Safety and Tolerability of Tirbanibulin 1% Treatment of Actinic Keratosis on Face and Scalp in Routine Clinical Practice Across the U.S. (PROAK Study)

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Todd Schlesinger
Mark Lebwohl
James Del Rosso
Vishal A. Patel
Leon Kircik
April Armstrong
Brian Berman
Darrell Rigel
Siva Narayanan
Volker Koscielny
Ismail Kasujee
Neal Bhatia


Tirbanibulin, Actinic Keratosis, Real World Evidence, Safety, Tolerability


Introduction: Actinic Keratosis (AK) has been shown to negatively affect emotional and social functioning and skin-related quality of life of patients [1]. The objective of this analysis was to evaluate safety and tolerability of tirbanibulin in AK treatment, among patients administered tirbanibulin in routine clinical practice across the U.S.

Methods: A single-arm, multicenter, prospective cohort study (PROAK: NCT05260073) was conducted in adult patients with AKs on 25 cm2 on the face or scalp who were newly initiated with once-daily tirbanibulin 1% ointment treatment (5 consecutive days course) as part of usual care. Safety and tolerability endpoints were assessed at Week-8 and Week-24 and included adverse events (AEs), serious AEs (SAE), adverse drug reactions (ADRs), serious ADRs, local skin reactions (LSR), skin scarring and pigmentation (hypo/hyperpigmentation). Number of patients discontinuing treatment because of AEs, ADRs and for any other reasons were also reported. LSR (erythema, flaking/scaling, crusting, swelling, vesiculation/pustulation, and erosion/ulceration) were scored 0-3 (absent-severe) and summed to a composite score (0-18).

Results: A total of 300 patients were included in the safety analysis population (males: 68%; mean age: 67 years; Fitzpatrick skin type II: 89%; AK on the face: 78%). A total of 98% of patients completed the 5-day treatment course. During the study, 5% of patients reported at least one AE, 4% of patients at least 1 SAE, and no patients reported serious ADR. Basal Cell Carcinoma was reported in 1% of patients and Squamous Cell Carcinoma in 2% of patients; all cases were considered not related to treatment.  No patients discontinued the study due to AEs or ADRs. At Week-8, the most reported LSR were erythema (48% mild-moderate, 5% severe) and flaking/scaling (50% mild-moderate, 3% severe). The rest of LSR were reported in 2-8% of patients (8% crusting, 5% swelling, 2% vesiculation/pustulation, and 2% erosion/ulceration) and all were mild-moderate in severity. Mean (min-max) LSR composite score was 0.94 (0-11). At Week-8, scarring or hypo/hyperpigmentation was observed in 1%, 5% and 3% of patients, respectively.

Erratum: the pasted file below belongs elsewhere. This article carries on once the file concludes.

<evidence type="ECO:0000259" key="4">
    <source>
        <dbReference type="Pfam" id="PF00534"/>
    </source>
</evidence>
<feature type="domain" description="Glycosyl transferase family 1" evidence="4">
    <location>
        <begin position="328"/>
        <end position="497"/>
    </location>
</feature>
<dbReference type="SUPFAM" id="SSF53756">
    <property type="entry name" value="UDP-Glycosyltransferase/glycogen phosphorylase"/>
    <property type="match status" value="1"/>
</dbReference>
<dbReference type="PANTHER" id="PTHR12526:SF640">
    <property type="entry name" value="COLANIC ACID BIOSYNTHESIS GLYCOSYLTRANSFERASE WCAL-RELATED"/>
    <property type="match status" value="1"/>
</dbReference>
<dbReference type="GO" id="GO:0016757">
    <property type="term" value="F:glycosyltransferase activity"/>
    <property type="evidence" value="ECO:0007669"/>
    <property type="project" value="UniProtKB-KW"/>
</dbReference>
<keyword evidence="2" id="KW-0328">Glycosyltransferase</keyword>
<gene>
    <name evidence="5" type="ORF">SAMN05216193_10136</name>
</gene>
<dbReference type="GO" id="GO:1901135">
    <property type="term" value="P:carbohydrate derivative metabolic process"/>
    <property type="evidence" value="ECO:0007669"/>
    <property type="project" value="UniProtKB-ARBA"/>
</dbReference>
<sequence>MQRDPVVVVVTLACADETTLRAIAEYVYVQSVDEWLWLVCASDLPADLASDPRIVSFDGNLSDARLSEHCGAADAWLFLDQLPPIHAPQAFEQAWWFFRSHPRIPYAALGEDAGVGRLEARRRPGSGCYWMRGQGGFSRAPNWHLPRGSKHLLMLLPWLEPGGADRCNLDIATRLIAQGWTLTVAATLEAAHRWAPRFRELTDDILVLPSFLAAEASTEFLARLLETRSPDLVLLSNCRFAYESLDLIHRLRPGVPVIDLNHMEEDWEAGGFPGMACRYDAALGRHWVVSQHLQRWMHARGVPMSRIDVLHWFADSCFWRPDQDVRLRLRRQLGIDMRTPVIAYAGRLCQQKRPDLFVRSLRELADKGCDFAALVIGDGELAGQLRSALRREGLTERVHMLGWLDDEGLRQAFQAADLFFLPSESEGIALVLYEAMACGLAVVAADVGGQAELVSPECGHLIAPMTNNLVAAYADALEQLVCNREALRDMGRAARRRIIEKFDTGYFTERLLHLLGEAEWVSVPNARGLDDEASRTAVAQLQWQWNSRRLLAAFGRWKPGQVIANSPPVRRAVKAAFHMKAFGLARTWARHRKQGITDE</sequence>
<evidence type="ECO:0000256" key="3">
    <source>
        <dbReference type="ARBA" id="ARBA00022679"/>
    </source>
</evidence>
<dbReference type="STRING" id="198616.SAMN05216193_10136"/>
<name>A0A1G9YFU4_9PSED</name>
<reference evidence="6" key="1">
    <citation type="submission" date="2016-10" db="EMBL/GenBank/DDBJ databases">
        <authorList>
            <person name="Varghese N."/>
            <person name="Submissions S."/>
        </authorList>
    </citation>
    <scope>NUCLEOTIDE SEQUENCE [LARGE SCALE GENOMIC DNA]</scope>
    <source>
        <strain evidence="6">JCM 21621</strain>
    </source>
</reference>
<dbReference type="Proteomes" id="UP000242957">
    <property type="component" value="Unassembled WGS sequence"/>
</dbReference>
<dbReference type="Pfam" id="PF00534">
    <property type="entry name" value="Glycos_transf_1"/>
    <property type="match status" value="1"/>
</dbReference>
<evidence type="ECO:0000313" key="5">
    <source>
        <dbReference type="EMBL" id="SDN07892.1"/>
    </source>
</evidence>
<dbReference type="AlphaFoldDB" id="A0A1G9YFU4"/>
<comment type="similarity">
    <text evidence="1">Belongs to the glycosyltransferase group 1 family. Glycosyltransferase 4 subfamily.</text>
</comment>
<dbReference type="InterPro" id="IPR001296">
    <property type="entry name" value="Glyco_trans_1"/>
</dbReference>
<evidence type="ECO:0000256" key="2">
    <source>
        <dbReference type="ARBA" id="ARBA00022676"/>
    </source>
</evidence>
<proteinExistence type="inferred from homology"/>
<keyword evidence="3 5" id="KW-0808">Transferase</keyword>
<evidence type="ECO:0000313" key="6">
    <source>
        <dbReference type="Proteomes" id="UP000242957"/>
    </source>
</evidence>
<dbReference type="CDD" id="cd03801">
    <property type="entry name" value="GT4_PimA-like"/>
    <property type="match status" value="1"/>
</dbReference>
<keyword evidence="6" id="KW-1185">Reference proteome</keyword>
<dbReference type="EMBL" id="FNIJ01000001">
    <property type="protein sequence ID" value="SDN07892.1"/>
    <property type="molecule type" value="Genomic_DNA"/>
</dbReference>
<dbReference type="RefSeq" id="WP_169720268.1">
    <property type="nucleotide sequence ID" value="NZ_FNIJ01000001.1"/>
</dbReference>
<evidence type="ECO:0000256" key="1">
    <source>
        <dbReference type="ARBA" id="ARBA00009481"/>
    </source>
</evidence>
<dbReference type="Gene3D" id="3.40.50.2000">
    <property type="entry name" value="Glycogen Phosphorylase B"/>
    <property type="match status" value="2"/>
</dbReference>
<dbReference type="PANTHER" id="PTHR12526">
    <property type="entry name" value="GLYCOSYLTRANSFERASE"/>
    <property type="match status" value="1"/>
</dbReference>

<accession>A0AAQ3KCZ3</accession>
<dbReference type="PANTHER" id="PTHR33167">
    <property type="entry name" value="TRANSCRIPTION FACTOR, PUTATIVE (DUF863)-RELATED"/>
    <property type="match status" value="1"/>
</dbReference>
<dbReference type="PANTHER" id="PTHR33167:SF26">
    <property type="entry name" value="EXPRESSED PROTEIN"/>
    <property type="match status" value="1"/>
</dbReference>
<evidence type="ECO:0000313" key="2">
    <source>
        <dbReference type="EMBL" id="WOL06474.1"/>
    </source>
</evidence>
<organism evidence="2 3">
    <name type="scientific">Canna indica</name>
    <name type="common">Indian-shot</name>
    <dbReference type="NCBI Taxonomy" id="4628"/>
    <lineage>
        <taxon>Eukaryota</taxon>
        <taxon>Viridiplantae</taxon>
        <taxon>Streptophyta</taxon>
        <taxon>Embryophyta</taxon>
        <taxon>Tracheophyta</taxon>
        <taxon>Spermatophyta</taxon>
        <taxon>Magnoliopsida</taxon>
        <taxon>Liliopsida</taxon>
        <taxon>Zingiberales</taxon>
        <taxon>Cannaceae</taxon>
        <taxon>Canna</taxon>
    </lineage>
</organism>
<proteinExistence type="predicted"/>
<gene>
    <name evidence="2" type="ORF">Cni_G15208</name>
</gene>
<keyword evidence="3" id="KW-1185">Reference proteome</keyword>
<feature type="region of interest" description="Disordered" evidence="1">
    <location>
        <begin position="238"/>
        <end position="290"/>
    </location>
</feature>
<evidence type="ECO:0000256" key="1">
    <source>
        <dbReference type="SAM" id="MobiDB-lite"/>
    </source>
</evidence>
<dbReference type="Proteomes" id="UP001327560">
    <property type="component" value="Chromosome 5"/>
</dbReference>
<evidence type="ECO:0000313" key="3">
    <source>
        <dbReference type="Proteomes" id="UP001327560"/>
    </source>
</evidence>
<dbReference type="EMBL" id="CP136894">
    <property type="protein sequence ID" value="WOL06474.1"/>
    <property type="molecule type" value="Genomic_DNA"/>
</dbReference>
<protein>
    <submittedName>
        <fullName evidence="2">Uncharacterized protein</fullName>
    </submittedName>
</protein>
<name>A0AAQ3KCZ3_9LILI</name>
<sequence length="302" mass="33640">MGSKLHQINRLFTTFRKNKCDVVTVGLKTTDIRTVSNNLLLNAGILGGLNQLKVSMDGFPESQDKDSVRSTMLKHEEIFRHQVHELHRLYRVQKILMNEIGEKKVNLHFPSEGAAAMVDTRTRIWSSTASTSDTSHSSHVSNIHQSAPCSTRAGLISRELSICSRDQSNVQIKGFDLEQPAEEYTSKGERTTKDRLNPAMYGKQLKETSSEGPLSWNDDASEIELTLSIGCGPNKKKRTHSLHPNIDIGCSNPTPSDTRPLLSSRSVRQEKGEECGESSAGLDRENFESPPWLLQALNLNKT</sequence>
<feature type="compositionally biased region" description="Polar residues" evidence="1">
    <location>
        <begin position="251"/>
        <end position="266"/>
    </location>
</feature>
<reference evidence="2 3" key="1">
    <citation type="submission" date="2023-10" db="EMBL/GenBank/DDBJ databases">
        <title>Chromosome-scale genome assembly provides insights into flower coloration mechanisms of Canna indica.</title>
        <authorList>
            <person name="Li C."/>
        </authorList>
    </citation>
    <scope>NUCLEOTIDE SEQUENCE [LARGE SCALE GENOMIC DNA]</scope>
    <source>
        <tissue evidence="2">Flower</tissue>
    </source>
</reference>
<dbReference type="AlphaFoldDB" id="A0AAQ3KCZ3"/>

Conclusions: Once-daily tirbanibulin 1% ointment for 5 consecutive days showed a favorable safety and tolerability profile in the treatment of AK of the face or scalp.

[1] Schlesinger T et al. Skin. 2023;7(3):771-787.


1. Schlesinger T et al. Skin. 2023;7(3):771-787.

2. Blauvelt A et al. N Engl J Med. 2021;384(6):512–20.

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